Charitable giving grew 2.3 percent for the three months ending October 2013 and online giving grew almost 10 percent, compared with the same period in 2012.
The Blackbaud Index, compiled by Charleston, S.C.-based software and fundraising firm Blackbaud, Inc., is based on data from nearly 4,000 charities that collectively raised more than $12 billion during the prior 12 months.
The 2.3-percent overall growth and 9.9-percent growth in online giving are the lowest monthly estimates so far for 2013. Previously, the lowest figures were 2.6 percent growth in April and 10 percent online growth in March, according to the Blackbaud Index. Data are based on a three-month rolling average of year-over-year performance.
For the first time, it includes an index to track fundraising for congregations and other faith-based organizations. There are plans to add a specialty index next year for higher education. The faith-based index brings to nine the number of specialties indices, including arts and culture, environment and animal welfare, healthcare, human services, international affairs, K-12 education, medical research, public and society benefit.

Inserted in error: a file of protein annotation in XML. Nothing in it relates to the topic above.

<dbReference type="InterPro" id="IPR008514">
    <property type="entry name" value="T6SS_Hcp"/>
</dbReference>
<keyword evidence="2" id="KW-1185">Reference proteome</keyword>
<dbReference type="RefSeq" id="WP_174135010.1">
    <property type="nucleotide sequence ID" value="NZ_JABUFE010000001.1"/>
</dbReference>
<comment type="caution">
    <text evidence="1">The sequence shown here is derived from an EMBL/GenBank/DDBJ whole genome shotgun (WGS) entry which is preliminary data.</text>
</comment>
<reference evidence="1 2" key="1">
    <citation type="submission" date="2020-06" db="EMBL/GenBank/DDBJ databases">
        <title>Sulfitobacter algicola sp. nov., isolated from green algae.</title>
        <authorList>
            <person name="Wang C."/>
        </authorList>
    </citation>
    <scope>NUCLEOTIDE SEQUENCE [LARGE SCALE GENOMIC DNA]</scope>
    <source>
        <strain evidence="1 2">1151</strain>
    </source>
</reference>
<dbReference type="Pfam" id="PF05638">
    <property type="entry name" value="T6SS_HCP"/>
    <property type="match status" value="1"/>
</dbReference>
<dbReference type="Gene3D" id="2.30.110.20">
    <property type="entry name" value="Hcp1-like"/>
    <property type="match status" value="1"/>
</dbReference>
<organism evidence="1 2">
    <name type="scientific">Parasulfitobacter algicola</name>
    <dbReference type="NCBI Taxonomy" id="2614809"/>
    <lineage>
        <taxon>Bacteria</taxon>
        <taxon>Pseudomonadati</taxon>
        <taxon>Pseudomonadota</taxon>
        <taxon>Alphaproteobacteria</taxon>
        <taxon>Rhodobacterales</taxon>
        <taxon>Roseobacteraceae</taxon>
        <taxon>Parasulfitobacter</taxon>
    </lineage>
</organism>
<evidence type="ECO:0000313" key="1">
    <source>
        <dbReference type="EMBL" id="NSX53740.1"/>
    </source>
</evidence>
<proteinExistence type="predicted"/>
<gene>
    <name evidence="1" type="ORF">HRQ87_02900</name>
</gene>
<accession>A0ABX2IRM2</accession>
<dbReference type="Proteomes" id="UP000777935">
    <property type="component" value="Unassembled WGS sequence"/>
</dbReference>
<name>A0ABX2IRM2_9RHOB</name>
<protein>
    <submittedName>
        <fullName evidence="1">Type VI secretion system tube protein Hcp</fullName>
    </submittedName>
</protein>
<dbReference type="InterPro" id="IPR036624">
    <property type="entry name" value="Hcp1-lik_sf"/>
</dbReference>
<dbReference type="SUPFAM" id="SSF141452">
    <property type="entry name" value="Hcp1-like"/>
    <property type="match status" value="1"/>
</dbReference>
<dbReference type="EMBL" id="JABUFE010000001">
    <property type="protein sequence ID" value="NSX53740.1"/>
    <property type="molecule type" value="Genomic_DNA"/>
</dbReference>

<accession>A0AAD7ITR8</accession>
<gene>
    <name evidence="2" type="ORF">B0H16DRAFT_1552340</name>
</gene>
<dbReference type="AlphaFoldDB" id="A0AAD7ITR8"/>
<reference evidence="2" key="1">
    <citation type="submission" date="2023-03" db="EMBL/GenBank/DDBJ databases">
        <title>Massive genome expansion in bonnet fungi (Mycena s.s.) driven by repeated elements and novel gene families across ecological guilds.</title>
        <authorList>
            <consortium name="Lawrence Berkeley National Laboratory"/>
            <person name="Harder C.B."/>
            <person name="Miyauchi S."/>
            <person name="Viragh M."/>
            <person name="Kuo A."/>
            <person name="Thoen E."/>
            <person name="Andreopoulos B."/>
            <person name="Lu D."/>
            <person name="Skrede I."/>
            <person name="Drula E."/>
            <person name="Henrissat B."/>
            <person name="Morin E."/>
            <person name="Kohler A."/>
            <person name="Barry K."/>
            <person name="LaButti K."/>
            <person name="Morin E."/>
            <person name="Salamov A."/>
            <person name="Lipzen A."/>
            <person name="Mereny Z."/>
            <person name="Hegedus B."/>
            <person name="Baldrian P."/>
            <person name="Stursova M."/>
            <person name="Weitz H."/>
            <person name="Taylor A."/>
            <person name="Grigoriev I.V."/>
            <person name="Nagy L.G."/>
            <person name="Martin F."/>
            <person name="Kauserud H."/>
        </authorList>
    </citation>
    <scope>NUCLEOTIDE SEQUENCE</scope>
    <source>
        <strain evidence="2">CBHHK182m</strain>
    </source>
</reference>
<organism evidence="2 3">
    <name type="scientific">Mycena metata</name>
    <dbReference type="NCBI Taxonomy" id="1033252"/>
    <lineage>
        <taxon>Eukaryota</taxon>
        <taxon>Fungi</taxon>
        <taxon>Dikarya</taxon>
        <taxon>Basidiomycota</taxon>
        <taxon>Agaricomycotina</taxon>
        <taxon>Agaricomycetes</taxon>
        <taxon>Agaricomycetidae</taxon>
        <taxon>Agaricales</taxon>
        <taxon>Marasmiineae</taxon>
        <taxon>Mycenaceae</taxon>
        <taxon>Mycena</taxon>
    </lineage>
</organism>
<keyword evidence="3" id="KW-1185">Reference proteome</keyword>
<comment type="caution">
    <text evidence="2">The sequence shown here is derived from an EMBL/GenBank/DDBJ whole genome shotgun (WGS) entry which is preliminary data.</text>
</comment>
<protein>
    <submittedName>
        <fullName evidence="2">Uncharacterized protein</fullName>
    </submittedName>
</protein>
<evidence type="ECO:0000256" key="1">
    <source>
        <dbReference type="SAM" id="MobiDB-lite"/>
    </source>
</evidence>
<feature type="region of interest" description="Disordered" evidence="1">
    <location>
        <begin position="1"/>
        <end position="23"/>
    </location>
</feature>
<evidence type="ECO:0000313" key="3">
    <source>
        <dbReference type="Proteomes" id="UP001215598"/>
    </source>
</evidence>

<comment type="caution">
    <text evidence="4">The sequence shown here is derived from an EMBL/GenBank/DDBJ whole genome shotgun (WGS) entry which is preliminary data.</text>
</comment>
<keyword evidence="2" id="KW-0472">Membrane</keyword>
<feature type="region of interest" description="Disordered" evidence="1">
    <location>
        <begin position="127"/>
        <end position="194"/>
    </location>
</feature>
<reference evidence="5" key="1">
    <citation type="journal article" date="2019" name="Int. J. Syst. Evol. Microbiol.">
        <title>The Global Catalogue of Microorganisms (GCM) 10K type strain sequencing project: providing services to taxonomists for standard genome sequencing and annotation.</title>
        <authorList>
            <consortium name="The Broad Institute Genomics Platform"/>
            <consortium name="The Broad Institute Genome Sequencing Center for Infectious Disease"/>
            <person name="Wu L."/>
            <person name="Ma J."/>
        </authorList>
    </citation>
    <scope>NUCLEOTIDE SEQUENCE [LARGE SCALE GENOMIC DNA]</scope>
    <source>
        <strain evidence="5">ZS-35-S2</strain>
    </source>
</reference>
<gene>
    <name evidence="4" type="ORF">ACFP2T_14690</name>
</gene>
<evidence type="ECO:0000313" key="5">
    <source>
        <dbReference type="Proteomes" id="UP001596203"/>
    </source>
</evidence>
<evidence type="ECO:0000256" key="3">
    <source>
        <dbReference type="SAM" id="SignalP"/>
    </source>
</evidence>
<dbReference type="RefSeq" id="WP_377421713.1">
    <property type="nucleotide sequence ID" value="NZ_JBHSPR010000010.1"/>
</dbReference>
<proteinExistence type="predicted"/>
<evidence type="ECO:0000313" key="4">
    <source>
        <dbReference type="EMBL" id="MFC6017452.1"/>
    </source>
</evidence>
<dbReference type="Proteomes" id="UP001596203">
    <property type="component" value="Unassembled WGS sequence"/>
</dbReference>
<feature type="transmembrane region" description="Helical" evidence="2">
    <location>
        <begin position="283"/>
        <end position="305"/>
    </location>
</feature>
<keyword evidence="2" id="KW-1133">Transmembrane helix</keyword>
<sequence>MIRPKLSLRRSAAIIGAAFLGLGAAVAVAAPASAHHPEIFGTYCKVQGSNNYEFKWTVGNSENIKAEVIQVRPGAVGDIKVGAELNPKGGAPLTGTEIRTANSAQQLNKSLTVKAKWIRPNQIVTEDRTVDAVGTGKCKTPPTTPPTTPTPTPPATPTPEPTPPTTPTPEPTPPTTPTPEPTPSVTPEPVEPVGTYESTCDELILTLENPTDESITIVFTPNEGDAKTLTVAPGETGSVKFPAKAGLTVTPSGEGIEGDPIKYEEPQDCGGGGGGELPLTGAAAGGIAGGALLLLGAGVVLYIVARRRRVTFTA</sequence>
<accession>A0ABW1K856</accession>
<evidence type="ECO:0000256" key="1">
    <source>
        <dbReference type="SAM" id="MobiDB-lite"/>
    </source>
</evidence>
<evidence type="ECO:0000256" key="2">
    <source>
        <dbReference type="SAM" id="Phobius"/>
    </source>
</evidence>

Fundraising for 334 churches, synagogues, and other faith-based organizations representing almost $1.2 billion in annual revenue grew 3.5 percent during the three months ending October 2013, compared with the same period in 2012. Online giving grew 16.7 percent at 202 congregations and other groups that raised more than $110 million over 12 months.
The online giving growth was by far the highest among the nine indexes, followed by environment and animal welfare, 10.9 percent, K-12 education, 10.8 percent, and international affairs, 8.9 percent. Only medical research saw a decline in online giving, down 1.3 percent, while public and society benefit was barely on the plus side, up 0.4 percent.
As for overall giving, international affairs was far ahead of other indices, up 17 percent, followed by medical research, 10.7 percent, and environment and animal welfare, 6.5 percent. Only three subsectors saw a decline for the period: human services, down 4.7 percent; arts and culture, down 4.1 percent, and public and society benefit, down 1 percent.
Small organizations (less than $1 million) jumped 7 percent overall and nearly 15 percent in online giving, compared with 2.1 percent and 7.7 percent for large organizations ($10 million or more), and medium organizations, down 0.4 percent overall but nearly 11 percent in online.